This completely silent, fanless laptop is a better slot machine than the equivalent Intel laptops, which you would never have expected from a MacBook Air. Note that I tested the seven-core GPU model. For $ 250 more, you can get an eight-core GPU model that will be … well … one core faster. This version also includes 512 GB of storage space.

Macbook Air M1Mark Coppock / Digital Trends

Finally, I mentioned that not all applications will run on the MacBook Air M1, although I don't have many examples to give. The decisive factor was the software for my older colorimeter, which did not require the necessary drivers for the MacBook.

But most of the other apps I tried also ran in emulation and were as fast as I would get with at least a mid-range Intel laptop. There were outliers like the Epic Games Launcher, which was just as sluggish on the MacBook Air M1 as it was on the MacBook Pro 13 M1, but there were few.

Battery life

Performance is just one area in which the Apple M1 promises serious progress. The battery life is different – after all, it is essentially an ARM chip that is designed to be efficient. How efficient can a laptop be when it offers the same performance as CPUs that are purely designed for performance? Let's find out.

Macbook Air M1Mark Coppock / Digital Trends

First, I ran our standard web benchmark, which runs through a number of popular websites. This is the yardstick we use to emulate productivity longevity, and it works pretty well. The MacBook Air passed the 15.5-hour test, one of the longest results we've seen. The Lenovo Flex 5G with its own ARM processor – the Qualcomm Snapdragon 8cx – lasted about 50 minutes longer, but there is a catch. The Lenovo had a Full HD display (1,920 x 1,080), while the MacBook Air M1 has a Retina display with a resolution of 2,560 x 1,600. That's a huge perk for Apple – give it a Full HD display (not what you want) and we'd expect a few more hours of it.

Next, I ran our video benchmark, which runs through a Full HD Avengers trailer until the laptop shuts down. The MacBook Air M1 lasted 18.5 hours. Again, this isn't as long as some of the longest-lasting laptops we've tested, but it's by far the longest-lasting device with a high-resolution display. The Lenovo Flex 5G was stronger again with almost 28 hours, but it also benefited from its lower resolution display.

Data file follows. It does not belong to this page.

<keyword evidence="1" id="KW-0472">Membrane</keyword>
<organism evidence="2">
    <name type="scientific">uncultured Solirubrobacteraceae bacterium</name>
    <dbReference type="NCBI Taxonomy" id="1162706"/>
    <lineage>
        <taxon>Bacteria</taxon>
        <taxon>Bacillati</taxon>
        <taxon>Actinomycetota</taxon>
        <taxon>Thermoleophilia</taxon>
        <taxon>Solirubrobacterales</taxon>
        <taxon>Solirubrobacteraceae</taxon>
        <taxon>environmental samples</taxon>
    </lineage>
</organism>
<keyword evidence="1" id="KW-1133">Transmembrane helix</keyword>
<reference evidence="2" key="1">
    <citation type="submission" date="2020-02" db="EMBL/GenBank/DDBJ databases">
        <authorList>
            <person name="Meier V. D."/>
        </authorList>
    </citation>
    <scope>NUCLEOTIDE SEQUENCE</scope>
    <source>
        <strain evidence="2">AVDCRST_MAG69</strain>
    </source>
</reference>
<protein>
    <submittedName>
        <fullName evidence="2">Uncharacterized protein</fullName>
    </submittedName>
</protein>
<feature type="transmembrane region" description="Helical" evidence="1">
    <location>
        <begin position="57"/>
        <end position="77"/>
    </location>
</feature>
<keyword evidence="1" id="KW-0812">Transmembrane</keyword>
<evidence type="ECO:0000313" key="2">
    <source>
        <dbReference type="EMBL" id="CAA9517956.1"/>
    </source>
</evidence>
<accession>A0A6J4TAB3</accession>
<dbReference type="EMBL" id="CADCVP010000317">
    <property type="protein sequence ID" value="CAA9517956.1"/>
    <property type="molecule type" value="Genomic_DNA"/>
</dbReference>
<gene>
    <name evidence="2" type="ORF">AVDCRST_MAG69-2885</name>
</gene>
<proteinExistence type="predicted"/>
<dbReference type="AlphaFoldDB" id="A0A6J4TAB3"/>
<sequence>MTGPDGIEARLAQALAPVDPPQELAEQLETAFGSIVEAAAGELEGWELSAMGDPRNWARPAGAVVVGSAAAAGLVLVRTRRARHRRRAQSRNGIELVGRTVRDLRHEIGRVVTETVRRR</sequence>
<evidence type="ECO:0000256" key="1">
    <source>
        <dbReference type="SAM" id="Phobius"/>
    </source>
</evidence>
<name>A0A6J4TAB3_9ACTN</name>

We usually use the Basemark web benchmark test to see how long a laptop with its CPU and GPU will last under heavy load. Unfortunately, I wasn't able to complete the test on the MacBook Air M1 so I won't be able to report on its longevity if you press it hard. However, given the M1's inherent efficiency, we expect that the MacBook Air M1 will allow you to spend a lot of time, even if you ask a lot of it.


Macbook Air M1Mark Coppock / Digital Trends

The design of the MacBook Air M1 is unchanged from the Intel version. Literally. That said, it's the same wedge of machined aluminum that feels like an alchemical amalgamation of glass and metal. It is completely stable, without twisting, bending or bending. Apple is doing a few things right, and designing and manufacturing laptops that exude rugged elegance is one of them. You can choose from three colors – space gray, gold, and silver – and they all look beautiful.

It's also a very thin and light laptop that is 0.6 inches and 2.8 pounds. Windows 10 laptops like the Dell XPS 13 and HP Specter x360 13 have caught up and are either thinner and lighter or close to it, so the MacBook Air generally no longer maintains its superiority in that regard. And the MacBook Air M1 isn't as small in width and depth as some of its 13-inch rivals, either, as it still has the same relatively large bezels it struggles with. When you add a display with a 16:10 aspect ratio, you'll find that the MacBook Air M1 doesn't fit into the same tiny silhouette as some others.